On 7/11/07, Thomas Dalton <thomas.dalton(a)gmail.com> wrote:
What if the
material is accurate and can be checked with a quick
The burden of proof is always on the person adding the information.
Not to the extent of removeing the material.
"Source" does not mean "somewhere which
can be used to verify the
information", it means "the place where the information came from".
Only the person that added the information actually knows the source,
so they should be the one citing sources.
However we use the word references rather than sources.
The whole idea of adding
sources to existing articles is completely backward. We need to work
on getting people to actually *use* reliable sources, not just cite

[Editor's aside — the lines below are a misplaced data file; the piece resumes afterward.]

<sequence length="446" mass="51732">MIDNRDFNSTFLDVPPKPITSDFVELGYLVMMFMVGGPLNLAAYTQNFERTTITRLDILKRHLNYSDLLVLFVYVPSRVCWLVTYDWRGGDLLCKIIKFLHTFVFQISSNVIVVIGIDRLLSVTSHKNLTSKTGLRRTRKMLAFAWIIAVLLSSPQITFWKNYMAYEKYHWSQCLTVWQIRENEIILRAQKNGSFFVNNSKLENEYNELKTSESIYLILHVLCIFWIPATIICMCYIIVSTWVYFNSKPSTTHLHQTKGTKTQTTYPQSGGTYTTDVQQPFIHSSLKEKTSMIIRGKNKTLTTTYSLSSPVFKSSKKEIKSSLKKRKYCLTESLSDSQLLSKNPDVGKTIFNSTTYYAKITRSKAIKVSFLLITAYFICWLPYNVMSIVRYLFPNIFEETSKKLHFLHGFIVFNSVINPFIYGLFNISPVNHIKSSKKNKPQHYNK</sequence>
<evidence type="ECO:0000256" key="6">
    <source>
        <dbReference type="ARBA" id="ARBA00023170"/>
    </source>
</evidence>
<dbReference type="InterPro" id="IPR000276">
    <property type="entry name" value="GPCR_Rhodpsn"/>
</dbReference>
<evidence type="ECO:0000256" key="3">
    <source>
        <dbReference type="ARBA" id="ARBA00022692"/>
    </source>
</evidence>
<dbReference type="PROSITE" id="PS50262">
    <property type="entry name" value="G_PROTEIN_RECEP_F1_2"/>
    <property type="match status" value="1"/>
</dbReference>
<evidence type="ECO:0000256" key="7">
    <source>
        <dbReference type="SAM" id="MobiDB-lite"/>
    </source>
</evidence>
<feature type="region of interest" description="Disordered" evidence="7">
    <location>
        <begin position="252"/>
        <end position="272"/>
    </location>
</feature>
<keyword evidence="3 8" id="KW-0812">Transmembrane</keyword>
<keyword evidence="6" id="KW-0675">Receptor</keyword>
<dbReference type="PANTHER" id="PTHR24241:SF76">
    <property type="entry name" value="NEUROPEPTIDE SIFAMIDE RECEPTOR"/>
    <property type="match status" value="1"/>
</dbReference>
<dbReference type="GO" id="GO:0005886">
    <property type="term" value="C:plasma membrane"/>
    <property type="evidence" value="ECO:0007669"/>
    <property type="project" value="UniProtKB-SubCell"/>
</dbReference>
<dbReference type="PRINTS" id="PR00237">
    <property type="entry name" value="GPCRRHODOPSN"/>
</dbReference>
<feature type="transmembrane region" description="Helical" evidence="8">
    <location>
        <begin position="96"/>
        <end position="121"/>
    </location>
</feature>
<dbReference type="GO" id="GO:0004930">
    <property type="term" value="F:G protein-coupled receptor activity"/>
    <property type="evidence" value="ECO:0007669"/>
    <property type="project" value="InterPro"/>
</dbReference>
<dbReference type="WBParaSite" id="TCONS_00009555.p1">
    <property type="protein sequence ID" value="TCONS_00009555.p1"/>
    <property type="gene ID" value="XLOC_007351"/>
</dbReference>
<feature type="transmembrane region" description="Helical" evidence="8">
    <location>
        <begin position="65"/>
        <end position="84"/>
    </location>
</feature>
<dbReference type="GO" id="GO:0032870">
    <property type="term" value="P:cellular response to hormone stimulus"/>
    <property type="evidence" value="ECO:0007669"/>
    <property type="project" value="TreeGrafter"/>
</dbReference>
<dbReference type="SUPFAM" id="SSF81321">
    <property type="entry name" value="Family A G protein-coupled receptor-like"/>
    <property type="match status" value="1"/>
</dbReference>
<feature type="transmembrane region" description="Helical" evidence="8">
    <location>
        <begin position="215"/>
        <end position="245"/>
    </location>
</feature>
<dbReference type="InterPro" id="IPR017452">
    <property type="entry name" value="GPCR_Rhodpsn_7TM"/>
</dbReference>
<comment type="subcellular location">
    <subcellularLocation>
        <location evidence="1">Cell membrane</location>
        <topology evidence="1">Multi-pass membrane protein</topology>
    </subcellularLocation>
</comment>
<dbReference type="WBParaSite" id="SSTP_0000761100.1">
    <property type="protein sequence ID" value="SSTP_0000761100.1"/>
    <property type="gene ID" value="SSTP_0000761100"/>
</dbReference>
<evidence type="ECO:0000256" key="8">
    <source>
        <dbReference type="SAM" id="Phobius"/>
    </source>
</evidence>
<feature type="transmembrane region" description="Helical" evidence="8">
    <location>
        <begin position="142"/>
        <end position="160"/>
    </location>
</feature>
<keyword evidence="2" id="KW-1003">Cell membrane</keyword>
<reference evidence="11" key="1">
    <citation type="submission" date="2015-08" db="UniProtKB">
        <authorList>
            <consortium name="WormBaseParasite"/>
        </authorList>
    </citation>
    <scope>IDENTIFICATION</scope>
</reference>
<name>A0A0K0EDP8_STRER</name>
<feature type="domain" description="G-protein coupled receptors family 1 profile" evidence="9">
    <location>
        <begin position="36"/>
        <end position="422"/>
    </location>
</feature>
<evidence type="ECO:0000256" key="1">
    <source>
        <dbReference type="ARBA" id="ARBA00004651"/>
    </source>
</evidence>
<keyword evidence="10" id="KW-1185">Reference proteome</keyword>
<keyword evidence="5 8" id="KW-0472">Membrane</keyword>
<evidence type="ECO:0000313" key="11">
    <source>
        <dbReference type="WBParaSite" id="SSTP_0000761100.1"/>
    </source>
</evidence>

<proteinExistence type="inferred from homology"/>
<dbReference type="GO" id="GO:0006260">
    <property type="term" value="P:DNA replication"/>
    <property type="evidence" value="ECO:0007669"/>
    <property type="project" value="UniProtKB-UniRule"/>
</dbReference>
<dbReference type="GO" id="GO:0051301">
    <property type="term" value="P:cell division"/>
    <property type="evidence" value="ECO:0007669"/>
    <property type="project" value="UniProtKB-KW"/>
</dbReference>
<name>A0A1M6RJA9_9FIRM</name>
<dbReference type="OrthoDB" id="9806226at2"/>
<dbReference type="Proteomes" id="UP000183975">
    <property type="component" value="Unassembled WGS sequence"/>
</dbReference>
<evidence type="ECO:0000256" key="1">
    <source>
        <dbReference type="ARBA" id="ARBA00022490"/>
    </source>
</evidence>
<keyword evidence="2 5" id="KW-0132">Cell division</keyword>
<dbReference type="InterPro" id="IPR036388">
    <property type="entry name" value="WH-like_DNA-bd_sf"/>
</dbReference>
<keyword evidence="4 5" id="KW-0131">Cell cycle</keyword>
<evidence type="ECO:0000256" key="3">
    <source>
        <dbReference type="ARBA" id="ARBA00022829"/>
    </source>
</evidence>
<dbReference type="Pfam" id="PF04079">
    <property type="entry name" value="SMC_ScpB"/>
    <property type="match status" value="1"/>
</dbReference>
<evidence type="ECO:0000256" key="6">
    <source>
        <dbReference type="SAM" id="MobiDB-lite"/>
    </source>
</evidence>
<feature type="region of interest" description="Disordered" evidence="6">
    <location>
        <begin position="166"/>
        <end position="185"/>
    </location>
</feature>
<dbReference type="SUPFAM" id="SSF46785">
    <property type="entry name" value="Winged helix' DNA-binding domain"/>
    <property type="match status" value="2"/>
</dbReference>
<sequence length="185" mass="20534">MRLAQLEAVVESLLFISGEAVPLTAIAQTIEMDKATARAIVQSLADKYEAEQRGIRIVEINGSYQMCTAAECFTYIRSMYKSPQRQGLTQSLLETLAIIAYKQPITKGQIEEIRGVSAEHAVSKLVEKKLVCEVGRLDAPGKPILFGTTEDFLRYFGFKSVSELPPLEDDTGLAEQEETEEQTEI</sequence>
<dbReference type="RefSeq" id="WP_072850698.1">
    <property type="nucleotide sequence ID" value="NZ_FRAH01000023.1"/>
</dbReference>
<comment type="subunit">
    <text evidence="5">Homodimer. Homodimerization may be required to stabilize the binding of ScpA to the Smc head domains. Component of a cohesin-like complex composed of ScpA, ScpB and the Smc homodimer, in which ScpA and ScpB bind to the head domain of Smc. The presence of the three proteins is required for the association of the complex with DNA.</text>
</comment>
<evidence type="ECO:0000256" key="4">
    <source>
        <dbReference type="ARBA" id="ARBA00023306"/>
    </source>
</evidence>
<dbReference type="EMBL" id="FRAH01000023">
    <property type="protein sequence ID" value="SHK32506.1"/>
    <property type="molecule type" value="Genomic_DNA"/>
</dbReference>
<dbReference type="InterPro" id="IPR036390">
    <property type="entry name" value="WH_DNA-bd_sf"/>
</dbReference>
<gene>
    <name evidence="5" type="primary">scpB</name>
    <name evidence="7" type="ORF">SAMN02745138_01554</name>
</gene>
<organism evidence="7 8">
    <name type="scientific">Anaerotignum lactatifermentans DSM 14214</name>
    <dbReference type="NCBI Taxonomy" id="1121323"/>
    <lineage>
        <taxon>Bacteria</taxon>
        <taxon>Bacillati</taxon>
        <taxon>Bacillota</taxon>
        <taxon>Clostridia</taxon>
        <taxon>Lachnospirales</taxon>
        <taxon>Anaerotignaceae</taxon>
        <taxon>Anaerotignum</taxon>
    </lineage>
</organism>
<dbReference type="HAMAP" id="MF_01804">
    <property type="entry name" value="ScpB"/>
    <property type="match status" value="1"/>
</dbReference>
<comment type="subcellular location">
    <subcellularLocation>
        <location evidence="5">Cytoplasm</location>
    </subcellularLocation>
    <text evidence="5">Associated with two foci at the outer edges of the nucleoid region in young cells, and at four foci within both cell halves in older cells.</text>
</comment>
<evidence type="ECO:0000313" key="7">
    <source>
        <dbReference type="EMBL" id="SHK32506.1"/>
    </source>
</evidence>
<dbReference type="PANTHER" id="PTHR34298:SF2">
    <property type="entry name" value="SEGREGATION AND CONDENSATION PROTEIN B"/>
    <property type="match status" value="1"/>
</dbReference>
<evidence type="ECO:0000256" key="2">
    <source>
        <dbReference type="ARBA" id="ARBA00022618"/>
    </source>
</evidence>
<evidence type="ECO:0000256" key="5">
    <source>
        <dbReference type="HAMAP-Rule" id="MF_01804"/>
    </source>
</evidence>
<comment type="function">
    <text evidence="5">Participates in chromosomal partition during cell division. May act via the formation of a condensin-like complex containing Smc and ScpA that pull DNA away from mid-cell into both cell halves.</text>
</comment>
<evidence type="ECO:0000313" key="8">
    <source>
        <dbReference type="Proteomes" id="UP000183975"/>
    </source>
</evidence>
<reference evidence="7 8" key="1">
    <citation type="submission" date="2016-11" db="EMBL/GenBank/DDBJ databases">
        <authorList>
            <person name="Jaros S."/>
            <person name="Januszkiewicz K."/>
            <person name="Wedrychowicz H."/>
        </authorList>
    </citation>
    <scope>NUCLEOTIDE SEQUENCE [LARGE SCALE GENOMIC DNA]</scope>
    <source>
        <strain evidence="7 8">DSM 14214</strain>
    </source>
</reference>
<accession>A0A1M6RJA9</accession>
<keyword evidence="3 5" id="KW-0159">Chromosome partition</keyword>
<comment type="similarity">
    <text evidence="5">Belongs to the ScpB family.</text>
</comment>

them. If people were actually using the sources then they could cite
them as they went along with almost no additional work.
Depends. Refing [[Stroudwater Navigation]] was a pain in the neck even
though I had the main source in front of me the whole time.
[[Canal#Features]] would be much more of a pain. The problem is that
it jumps between levels of complexity so some you would be looking at
citeing from a school textbook and others from wighter tomes.
The effort required is such that if I was required to do it that
article would still look like this
Which isn't really B class despite the claims on the talk page (I
would argue the current version is just about).